JAMP  Vol.8 No.8 , August 2020
The Effect of Gold Salt Concentration in the Production of Gold Nanospheres
Abstract: The optical, electrical and chemical properties of the gold nanospheres synthesized by different gold concentrations in deionized water through a simple chemical reduction method (Turkevich method) were studied. They were dependent on the variation of the gold salt concentration. The peaks of the surface Plasmon resonance (SPR) absorption band and their wavelengths were detected by a UV-visible spectrophotometer. The diameters of the spherical gold nanoparticles were measured theoretically using UV-visible absorption spectrum analysis of the synthesized gold nanoparticles in colloidal form by calculating the ratio of the absorbance at the surface Plasmon resonance (SPR) peak to the absorbance at the lowest peak closed to SPR peak. The values of the gold nanoparticles diameters were (23 nm) and decreased to (13 nm) as the function of molarity changed in the range (0.1 - 0.3 mM). They were compared with the results of the transmission electron microscopy (TEM), which was about (15 - 20 nm) measured by the reference images of Sigma-Aldrich values. The conductivity measurements showed increasing the conductivity with molarity increased. The total dissolved solids (TDS) exhibited increase by linear relation with molarity increasing. The pH-value of the gold nanoparticles solutions varied with the molarity and recorded a bowing value of pH-value at (0.2 mM).

1. Introduction

The nanotechnology is more beneficial in many applications specifically in the medical field as nanomedicine in therapy and diagnosis of cancer [1]. The cancer is a state of abnormal cell growth as the malignant tumor or malignant neoplasm, with a potential to invade other cells or organs in the body [2]. The most common types of cancers are stomach, lung, breast, colon-rectum, prostate, cervix uteri, mouth, pharynx, liver and esophagus. Its intricacy relies on being a class or group of combined diseases which makes it extremely challenging to find a single cure and target a specific tissue [3] [4]. The current cancer therapy approaches are based on surgery, radiotherapy and chemotherapy where the latter is the one that shows the greater efficacy for treatment, expressly in advanced stages [5]. Many materials have been used in nanotechnology for cancer diagnosis and therapy [6]. The gold nanoparticles (GNPs) are the most compatible nanomaterial for the preparation of engineered nanoplatforms in smart sensing devices. The surface plasmon resonance of GNP makes them the most suitable engineered nanomaterial for bioimaging, biomedical therapeutics and biodiagnostic tools [7]. They are named as gold colloids, and have attracted increasing attention due to their unique properties in multi-disciplinary research fields [8] [9].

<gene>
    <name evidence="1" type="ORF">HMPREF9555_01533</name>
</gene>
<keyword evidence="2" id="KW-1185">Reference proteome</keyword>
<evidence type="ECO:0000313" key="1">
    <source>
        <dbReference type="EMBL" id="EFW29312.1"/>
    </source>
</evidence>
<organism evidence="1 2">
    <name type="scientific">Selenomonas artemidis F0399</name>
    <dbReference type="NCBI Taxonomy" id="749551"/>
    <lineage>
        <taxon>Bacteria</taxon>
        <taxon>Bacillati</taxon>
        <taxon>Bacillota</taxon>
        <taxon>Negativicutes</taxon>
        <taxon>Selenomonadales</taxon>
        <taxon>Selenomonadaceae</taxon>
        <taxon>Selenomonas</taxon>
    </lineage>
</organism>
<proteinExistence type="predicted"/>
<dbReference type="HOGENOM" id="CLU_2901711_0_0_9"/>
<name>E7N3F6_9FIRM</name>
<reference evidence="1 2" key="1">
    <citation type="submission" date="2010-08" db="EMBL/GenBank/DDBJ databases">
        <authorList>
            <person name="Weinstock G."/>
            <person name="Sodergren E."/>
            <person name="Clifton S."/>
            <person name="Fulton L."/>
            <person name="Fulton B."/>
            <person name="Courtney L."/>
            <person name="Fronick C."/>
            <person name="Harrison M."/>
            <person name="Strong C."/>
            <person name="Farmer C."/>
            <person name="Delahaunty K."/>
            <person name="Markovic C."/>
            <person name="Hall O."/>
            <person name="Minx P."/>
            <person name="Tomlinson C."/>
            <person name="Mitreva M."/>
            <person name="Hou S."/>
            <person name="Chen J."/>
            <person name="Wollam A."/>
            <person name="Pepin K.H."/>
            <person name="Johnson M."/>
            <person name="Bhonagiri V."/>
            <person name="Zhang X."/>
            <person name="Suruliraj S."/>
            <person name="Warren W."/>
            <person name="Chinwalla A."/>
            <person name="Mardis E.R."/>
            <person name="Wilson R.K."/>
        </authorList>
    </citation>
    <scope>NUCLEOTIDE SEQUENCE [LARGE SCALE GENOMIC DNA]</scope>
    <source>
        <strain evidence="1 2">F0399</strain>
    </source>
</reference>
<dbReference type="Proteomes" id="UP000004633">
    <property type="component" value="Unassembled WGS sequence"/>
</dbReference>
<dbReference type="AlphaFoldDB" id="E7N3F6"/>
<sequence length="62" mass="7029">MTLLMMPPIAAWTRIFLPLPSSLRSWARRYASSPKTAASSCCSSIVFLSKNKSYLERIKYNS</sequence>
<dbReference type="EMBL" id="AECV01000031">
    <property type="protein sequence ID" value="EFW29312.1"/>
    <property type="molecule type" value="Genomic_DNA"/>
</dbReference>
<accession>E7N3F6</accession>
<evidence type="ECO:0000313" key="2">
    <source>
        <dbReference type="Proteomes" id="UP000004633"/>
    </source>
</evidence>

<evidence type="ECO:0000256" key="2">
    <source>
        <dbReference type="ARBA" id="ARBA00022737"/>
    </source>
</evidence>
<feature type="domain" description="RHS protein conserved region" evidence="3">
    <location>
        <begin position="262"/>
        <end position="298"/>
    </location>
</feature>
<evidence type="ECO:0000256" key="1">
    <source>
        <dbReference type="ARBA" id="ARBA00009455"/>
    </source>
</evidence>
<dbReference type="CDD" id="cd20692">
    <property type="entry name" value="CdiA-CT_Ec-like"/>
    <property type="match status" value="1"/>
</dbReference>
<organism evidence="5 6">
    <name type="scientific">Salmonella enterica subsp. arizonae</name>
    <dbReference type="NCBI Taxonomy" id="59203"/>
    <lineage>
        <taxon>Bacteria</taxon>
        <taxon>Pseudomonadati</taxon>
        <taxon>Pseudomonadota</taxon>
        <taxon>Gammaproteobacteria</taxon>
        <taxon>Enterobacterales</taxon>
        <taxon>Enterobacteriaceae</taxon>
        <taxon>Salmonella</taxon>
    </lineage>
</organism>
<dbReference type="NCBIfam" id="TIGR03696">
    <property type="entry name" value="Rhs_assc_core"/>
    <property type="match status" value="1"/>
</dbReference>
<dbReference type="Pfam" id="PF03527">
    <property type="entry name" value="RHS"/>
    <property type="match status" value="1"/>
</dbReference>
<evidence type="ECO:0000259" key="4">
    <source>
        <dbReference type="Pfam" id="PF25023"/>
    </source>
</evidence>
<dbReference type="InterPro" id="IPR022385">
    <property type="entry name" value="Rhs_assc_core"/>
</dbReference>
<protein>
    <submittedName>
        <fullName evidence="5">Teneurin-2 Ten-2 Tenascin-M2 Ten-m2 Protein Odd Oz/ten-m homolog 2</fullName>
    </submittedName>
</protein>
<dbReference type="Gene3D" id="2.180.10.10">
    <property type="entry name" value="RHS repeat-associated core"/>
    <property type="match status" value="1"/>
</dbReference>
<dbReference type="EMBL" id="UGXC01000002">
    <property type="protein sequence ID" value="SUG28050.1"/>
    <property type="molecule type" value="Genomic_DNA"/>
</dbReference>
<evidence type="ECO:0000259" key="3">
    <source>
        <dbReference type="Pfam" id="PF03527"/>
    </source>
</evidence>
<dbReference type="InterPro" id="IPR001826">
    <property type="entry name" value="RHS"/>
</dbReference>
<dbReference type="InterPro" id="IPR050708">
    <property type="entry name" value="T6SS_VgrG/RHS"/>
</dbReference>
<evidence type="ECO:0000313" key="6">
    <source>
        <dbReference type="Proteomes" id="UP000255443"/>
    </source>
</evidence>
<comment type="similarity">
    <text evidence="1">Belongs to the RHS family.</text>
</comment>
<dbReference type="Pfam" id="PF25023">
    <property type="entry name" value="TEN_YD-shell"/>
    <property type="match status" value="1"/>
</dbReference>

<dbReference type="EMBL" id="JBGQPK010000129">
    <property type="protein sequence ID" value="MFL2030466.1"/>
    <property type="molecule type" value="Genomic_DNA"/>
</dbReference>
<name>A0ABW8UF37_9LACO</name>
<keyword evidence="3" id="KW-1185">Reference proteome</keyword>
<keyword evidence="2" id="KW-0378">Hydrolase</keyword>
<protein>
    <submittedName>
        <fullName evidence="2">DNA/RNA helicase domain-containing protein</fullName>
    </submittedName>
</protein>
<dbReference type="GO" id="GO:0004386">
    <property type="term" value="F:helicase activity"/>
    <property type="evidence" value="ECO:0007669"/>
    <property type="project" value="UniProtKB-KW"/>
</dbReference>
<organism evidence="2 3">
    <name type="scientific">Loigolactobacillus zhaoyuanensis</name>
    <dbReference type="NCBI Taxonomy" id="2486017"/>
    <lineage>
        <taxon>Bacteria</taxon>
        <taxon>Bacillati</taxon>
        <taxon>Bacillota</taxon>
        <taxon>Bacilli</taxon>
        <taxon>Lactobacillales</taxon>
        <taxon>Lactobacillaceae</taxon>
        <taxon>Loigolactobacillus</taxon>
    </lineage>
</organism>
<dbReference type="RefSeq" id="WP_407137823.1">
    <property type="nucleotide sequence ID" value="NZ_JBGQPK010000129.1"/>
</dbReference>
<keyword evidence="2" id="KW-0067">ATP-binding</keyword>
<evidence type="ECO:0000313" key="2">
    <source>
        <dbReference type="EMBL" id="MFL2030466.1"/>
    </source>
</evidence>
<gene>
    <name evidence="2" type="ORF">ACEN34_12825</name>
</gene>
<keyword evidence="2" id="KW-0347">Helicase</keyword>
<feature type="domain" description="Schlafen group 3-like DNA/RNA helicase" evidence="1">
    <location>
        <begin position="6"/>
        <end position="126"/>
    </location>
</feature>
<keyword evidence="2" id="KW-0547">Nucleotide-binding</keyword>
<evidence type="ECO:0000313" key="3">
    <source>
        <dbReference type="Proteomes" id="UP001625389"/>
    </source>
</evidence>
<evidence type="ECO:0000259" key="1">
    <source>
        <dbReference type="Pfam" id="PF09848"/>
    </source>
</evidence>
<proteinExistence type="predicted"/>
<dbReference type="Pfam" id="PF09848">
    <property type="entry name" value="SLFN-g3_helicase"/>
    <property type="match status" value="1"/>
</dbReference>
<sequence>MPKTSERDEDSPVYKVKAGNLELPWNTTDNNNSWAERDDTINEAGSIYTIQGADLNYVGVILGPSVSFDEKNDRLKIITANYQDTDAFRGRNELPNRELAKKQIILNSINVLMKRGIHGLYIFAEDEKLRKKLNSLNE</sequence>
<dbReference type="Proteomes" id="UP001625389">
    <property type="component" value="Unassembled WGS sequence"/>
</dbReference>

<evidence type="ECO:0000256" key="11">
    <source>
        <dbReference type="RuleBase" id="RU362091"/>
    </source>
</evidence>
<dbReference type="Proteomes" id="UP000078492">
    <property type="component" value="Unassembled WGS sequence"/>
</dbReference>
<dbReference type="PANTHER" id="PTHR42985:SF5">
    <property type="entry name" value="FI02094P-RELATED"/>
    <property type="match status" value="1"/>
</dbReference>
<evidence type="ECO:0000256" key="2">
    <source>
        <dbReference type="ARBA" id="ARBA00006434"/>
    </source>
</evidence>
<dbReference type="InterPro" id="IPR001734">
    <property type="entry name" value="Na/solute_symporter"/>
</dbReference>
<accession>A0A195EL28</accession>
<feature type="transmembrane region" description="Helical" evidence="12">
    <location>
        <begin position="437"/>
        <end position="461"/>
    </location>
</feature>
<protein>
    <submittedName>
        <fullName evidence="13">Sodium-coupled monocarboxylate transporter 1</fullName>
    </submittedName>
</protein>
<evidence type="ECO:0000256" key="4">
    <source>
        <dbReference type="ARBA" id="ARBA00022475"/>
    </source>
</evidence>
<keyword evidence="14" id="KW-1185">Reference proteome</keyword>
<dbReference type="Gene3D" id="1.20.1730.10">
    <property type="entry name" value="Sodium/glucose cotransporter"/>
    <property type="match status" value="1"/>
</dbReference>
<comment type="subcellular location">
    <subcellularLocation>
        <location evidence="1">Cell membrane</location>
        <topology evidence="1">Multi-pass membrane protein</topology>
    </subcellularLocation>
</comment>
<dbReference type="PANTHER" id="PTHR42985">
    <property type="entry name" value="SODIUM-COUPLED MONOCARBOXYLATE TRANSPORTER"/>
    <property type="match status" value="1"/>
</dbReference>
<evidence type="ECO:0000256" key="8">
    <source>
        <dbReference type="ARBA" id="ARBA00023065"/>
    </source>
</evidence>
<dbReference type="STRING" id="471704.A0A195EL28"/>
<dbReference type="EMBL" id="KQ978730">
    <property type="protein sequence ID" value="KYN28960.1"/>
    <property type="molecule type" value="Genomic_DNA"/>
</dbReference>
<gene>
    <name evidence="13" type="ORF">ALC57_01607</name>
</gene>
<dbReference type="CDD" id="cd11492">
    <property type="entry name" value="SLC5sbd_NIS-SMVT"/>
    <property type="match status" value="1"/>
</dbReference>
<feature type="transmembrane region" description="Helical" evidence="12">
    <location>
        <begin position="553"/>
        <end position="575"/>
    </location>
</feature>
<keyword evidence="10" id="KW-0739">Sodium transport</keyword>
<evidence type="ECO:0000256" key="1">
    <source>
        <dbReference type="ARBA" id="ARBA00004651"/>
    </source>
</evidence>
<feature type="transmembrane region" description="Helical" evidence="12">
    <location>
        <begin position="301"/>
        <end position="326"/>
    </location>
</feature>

The gold nanoparticles are sensitively strong with the light by their environment, size and physical dimensions. The oscillating electric fields of a light ray propagating near a colloidal nanoparticle interact with the free electrons causing a concerted oscillation of electron charge that is in resonance with the frequency of visible light. These resonant oscillations are known as surface plasmon resonance. The small monodispersed gold nanoparticles are about (~30 nm). The surface plasmon resonance phenomenon is producing a light absorption in blue-green portion of the spectrum at frequency of about (~450 nm). While, the red light at (~700 nm) is reflected, yielding a rich red color. As particle size increases, the wavelength of surface plasmon resonance related absorption shifts to longer, redder wavelengths. Red light is then absorbed, and blue light is reflected, yielding solutions with a pale blue or purple color as shown in Figure 1. As the particle size increases toward the bulk limit, surface plasmon resonance wavelengths move to the IR spectrum and most visible wavelengths are reflected, giving the nanoparticles clear or translucent color. The surface plasmon resonance can be tuned by varying the size or shape of the nanoparticles, leading to particles with tailored optical properties for different applications.